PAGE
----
Stars are “running away” from the Milky Way: why is this happening?

Stars are “running away” from the Milky Way: why is this happening?

A team of astronomers has found a whole group of stars heading beyond the Milky Way galaxy.

Scientists came to the conclusion that the stars that “run away” belong to different types: O and Ve. These stars are very hot and young. They don’t live too long and explode, but they are the brightest in our galaxy, writes Science Alert.

Scientists have discovered that 69 stars of type Be and 106 of type O “escape” from the Milky Way. In general, stars of type O move faster than stars of type Be.

Researchers talked about 2 theories why stars “run away”.

Zeta Ophiuchus is a runaway star. Photo: NASA/JPL-Caltech

One of them is the dynamical ejection scenario (DES), the other is the binary supernova scenario (BSS).

According to the BSS scenario, supernovae often form in pairs. One star explodes as a supernova, and the explosion pushes the other star away.

When one star explodes as a supernova, the shock wave pushes the other star away. If this star manages to break away from the object that appeared as a result of the explosion, then it can also escape the gravitational influence of the Milky Way and begins its long journey into intergalactic space.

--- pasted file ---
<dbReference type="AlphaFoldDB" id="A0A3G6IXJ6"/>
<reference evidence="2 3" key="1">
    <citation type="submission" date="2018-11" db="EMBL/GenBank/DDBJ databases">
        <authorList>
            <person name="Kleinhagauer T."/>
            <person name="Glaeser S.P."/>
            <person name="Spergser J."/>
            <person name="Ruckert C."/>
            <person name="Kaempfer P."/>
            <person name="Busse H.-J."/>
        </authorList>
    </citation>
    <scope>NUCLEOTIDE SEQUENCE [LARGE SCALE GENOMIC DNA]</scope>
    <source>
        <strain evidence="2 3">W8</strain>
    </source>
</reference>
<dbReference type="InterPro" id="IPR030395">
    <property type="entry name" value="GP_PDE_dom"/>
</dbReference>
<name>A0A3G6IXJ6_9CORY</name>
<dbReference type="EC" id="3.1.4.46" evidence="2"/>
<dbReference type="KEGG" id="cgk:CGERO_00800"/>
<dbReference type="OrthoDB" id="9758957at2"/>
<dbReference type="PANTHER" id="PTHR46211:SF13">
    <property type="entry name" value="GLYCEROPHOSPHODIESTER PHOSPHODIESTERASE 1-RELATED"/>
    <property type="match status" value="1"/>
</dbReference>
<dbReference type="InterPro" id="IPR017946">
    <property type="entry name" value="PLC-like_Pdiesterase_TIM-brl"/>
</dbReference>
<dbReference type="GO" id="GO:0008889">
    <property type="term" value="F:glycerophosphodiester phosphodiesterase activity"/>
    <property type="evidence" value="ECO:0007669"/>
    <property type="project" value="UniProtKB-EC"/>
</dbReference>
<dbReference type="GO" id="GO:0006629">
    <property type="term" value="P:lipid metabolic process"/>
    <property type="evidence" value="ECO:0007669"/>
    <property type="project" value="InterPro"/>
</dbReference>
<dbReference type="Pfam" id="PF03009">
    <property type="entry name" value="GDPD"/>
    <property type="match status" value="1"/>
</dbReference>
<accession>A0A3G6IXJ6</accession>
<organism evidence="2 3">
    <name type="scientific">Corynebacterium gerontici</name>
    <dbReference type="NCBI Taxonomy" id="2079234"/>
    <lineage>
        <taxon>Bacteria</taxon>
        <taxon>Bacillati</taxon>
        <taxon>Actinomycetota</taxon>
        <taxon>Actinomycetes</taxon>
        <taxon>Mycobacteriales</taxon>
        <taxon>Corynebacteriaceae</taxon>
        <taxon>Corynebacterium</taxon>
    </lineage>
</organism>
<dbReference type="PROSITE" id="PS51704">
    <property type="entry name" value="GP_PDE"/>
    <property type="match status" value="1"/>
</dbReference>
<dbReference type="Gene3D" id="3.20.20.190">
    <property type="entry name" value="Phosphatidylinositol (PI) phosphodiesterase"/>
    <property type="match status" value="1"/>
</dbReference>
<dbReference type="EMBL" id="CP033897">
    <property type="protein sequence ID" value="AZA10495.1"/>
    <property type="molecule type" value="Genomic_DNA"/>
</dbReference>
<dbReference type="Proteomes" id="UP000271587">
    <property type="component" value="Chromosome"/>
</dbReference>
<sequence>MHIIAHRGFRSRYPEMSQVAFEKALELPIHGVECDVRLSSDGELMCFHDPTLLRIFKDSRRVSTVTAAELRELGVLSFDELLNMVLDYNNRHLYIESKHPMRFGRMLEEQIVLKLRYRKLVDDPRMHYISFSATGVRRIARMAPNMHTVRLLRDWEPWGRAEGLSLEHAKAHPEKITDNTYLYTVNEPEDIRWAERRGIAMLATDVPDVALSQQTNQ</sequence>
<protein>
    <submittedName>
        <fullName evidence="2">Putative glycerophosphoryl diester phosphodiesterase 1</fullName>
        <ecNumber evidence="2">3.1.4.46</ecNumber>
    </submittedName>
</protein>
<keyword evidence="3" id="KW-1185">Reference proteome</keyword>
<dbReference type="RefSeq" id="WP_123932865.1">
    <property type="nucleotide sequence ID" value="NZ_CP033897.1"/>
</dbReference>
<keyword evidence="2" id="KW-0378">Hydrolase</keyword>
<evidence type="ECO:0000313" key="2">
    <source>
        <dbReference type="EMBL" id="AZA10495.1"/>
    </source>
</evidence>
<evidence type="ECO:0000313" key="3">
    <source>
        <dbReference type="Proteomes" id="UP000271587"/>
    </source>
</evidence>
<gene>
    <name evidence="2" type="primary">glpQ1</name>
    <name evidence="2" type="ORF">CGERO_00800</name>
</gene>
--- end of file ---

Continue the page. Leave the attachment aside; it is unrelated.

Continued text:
According to the DES theory, a binary star system is hit by a lone star. Such a collision leads to the fact that the pair breaks up and one of the stars goes on a long flight outside the galaxy.

The higher percentage and higher velocities found for the O-type compared to the Be-type emphasize that the dynamical ejecta scenario is more likely than the binary supernova scenario“, scientists summarize.

In general, according to different estimates of scientists, up to 10 million runaway stars may leave our galaxy.

It will be recalled that new studies have shown that the Milky Way galaxy may have a different shape than previously thought.

Read also: “The Webb Telescope discovered the farthest twin galaxy of the Milky Way”

Iryna Bura, UP. Life

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